As we get closer to the release of the Knowledge and Information strategy we have put the themes within this blog at the foundation of what we intend to deliver.
The Analogies Project has made a difference to the way my organisation thinks about Information Governance and Security!
Given the opportunity to be a contributor with an analogy I jumped at the chance. My first one, ‘Why is Information Governance like car insurance?’ was a labour of love. It seemed to make sense straight away. The second analogy to be submitted was regarding how Information Security could be managed in the same way as the Rosetta satellite is by the space agency team, obvious really!
Then something truly different came along. The RANT conference asked the project if a number of contributors would talk about the Analogies Project live on stage, and in a moment of madness a group of us decided to do Analogies live.
So my live analogy, ‘Why is an Information Security expert like an Ibiza bound Superstar DJ?’, went something like this…
Using an analogy means to me that a concept can be made clear to someone who doesn’t have, and doesn’t need to have, a detailed understanding of the background. The Analogies Project brings a concept home to the reader and hopefully makes the understanding easier and in some cases fun.
Imagine Analogies live, five different contributors delivering the ideas they have for Information Security. Analogies included ranged from Van Halen’s rider on tour to the trenches in 1914 to the desire to purchase high-end shoes. With a range this wide there is always something that strikes a chord and gives the listener chance to apply an entirely different view of how to ‘sell’ the concepts of Information Security.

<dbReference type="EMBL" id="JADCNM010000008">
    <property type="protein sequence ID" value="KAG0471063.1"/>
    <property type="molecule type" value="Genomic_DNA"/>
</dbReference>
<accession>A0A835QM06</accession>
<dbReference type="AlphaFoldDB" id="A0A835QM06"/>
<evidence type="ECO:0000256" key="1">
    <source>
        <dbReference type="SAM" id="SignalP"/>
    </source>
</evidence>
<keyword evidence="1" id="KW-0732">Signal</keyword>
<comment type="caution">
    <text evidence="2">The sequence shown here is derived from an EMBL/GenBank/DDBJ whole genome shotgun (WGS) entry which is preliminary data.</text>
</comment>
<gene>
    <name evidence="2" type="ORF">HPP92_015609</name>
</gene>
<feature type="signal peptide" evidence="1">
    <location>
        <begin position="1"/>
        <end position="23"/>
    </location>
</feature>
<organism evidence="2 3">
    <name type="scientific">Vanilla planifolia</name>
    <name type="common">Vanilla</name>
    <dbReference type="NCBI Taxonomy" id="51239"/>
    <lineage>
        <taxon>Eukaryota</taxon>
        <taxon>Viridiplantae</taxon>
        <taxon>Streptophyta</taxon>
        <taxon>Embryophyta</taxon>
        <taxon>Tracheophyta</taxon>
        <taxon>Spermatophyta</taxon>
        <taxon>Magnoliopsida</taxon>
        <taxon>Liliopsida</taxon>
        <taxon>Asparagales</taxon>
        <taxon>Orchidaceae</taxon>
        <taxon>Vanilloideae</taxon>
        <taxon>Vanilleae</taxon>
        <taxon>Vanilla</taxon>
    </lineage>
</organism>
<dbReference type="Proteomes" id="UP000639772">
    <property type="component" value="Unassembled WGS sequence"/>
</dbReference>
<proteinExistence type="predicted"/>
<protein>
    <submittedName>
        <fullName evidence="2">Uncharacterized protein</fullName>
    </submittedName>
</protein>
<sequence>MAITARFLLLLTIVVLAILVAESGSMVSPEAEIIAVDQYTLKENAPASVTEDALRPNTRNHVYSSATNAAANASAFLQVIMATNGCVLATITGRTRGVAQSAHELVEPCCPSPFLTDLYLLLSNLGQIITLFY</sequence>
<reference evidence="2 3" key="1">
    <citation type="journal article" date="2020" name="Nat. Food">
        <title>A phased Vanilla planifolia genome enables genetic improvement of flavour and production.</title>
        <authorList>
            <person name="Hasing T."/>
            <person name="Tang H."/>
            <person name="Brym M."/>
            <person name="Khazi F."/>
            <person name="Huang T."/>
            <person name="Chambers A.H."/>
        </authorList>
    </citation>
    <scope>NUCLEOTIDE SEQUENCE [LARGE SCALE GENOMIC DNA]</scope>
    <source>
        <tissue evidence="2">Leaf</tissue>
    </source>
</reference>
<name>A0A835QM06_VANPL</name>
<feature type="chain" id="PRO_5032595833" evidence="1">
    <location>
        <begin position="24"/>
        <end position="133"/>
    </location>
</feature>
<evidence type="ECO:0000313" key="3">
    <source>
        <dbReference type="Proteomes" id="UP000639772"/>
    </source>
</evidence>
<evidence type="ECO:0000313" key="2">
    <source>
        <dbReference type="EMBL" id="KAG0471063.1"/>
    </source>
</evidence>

For more analogies to choose from visit the Analogies Project web site where you will have access to the library of previous ideas.
Reviewing the year, something we should all do to reflect on the success and ensure that lessons are learnt from the elements that could be done differently.
It has been a really busy year; a year that we had been promising the team will enable us to be more considered and reflective in the future, although, as we move to the New Year I know the first quarter is at least as busy as 2013 has been.
So, to break down the key elements, I have collated my highlights on a month by month basis, not because these are the biggest achievements, more because they meant the most to me in some way or because they set us up for the next ‘big thing’ in 2014.
January – We left December 2013 with the vast majority of the contract negotiations with Tribal Education complete and some clarity on how were going to go about building the Central Portfolio Management System (CPMS), our new system for managing the portfolio of research across the NHS. January saw us chasing our tails to get the contract signed by the highest authority and the final elements of it agreed, not least of which was the governance subsequently put in place to deliver the system.